By Nicole Geary
Renowned educational assessment expert Rick Stiggins says he built his career on the basis of doctoral study in the Michigan State University College of Education.
Now he hopes to help his alma mater became the nation’s leader on improving teacher training in assessment.
Stiggins, who received his Ph.D. in educational psychology in 1972, established the Rick Stiggins Endowment in Classroom Assessment at MSU to identify the barriers preventing pre-service programs from producing educators who can effectively use day-to-day assessment strategies with their students.
The U.S. has become overly obsessed with major standardized tests as a benchmark for achievement, Stiggins said.
“It’s okay to think about accountability testing,” he said. “But unless teachers understand how to carry out productive day-to-day evaluations of student learning, then assessment will not reach its potential as a school improvement tool.”
The endowment pays for faculty research, field testing and conferences, including a two-day seminar in Erickson Hall during January 2009 that was attended by representatives from seven education institutions across the country.
“Stiggins’ gift will enable the creation of a national, perhaps even international, network of teacher and principal educators who are invested and experienced in preparing teachers and administrators to use the range of assessments available to them,” said Suzanne Wilson, chairperson of the MSU Department of Teacher Education.
“The network will allow professionals to share research, best practices and curriculum that support the development of assessment literacy and expertise among all educators.”
Stiggins, who created the successful Assessment Training Institute for educators in Portland, Ore., believes the MSU College of Education has the commitment and potential needed to generate widespread changes – starting with its own top-ranked teacher education program.
“MSU is, by reputation and reality, an international center for innovative thinking about teacher preparation,” he said. “It’s a high powered place – and a place I love.”
A career comes full circle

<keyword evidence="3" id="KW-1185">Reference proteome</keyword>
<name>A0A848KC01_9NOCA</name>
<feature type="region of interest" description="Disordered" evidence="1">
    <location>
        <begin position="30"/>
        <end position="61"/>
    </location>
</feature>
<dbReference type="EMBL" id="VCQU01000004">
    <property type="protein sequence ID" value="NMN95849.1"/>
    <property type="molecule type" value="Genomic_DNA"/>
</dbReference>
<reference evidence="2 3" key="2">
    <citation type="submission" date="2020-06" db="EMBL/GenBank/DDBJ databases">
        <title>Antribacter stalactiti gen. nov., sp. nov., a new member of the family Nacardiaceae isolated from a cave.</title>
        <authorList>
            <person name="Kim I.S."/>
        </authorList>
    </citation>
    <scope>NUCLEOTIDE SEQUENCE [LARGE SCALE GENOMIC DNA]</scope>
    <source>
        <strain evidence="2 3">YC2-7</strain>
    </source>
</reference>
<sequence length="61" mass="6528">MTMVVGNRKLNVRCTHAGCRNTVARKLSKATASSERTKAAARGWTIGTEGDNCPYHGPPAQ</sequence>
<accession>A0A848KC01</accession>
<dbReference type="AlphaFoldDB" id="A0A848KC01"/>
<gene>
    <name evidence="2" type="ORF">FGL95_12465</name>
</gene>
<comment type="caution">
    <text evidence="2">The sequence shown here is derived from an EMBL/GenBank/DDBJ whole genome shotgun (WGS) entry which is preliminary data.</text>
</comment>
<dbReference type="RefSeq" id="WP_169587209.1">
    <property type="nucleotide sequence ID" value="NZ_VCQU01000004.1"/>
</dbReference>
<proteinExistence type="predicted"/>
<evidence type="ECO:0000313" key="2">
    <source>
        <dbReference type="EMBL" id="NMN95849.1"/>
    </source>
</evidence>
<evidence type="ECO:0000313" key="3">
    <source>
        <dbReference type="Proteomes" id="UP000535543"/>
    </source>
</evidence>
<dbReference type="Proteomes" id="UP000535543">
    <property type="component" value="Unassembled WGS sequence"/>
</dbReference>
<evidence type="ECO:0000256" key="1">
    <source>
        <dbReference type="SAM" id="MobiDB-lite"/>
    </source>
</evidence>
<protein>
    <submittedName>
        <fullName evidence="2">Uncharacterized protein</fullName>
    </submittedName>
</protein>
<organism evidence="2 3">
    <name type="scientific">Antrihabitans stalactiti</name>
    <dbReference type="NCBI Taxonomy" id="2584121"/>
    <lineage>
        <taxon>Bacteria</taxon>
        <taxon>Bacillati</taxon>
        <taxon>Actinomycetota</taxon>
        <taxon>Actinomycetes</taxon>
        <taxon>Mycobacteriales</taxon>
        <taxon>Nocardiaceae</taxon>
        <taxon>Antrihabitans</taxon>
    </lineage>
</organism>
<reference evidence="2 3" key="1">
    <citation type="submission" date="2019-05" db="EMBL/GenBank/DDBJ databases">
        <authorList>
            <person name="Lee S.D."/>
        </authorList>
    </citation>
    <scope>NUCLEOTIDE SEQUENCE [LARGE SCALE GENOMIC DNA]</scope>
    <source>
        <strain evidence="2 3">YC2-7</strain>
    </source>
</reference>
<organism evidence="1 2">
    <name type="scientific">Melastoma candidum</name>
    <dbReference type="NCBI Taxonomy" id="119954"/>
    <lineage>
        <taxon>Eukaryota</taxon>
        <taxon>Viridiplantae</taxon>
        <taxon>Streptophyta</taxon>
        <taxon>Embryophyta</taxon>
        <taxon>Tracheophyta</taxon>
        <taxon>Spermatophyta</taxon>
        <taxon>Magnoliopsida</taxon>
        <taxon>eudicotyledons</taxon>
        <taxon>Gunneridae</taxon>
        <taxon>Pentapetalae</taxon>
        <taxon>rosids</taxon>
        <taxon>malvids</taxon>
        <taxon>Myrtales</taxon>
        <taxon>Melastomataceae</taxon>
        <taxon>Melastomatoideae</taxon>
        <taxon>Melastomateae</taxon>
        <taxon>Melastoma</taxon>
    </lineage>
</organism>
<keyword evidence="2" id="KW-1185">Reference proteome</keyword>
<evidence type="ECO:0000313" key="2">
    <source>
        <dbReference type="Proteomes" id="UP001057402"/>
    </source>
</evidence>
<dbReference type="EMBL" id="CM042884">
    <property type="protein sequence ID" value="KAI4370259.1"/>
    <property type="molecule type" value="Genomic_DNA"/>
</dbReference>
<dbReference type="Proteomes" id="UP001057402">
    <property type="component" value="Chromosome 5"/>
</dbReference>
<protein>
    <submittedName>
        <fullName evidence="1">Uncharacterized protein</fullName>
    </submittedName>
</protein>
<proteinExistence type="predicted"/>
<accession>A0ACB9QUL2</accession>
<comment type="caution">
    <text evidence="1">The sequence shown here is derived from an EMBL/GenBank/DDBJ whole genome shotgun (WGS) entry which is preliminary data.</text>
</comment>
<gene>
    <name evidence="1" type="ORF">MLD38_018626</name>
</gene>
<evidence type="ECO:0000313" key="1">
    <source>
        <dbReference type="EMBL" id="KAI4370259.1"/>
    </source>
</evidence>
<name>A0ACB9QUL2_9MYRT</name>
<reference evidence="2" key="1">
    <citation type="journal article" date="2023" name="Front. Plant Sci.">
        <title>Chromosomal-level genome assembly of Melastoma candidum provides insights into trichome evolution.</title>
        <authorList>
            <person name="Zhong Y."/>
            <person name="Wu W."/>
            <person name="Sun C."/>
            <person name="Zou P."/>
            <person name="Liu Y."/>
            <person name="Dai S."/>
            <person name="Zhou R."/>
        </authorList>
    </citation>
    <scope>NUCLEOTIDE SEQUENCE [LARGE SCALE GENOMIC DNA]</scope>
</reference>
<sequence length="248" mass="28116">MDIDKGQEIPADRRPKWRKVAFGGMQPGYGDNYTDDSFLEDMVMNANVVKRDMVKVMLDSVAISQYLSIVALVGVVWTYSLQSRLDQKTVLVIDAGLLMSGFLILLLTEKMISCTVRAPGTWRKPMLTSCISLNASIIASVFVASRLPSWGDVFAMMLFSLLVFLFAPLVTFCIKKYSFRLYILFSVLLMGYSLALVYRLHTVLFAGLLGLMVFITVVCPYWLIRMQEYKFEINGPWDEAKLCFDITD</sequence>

Stiggins recalls working with great faculty members, including Lee Shulman, Robert Ebel and Joe Byers, who allowed him to create a doctoral study program that was rich with hands-on learning opportunities and tailored to his interests in measurement and evaluation.
His MSU experience provided the knowledge and skills needed to serve as director of test development at ACT in Iowa City and later director of research and development in performance and classroom assessment at the Northwest Regional Educational Laboratory in Portland.
Stiggins soon turned his attention to classroom assessment exclusively and, in 1990, he and his wife Nancy Bridgeford created the Assessment Training Institute (ATI) to support educators as they face the challenges of day-to-day assessment. The typical teacher spends a quarter to a third of their time involved in grading, testing and other assessment activities.
At ATI, Stiggins and his colleagues developed professional development experiences needed to fill chronic gaps in ‘assessment literacy’ among teachers and school administrators.
And the profitable business eventually gave him the means to give back. ATI is now owned by Pearson.
“This is a big thank you,” Stiggins said of his decision to invest in MSU, where his commitment to improving teacher practices will continue – and grow.
“Our dream is to create a consortium of institutions that want to collaborate in providing high-quality assessment training for their teacher candidates. But we have a lot to learn.”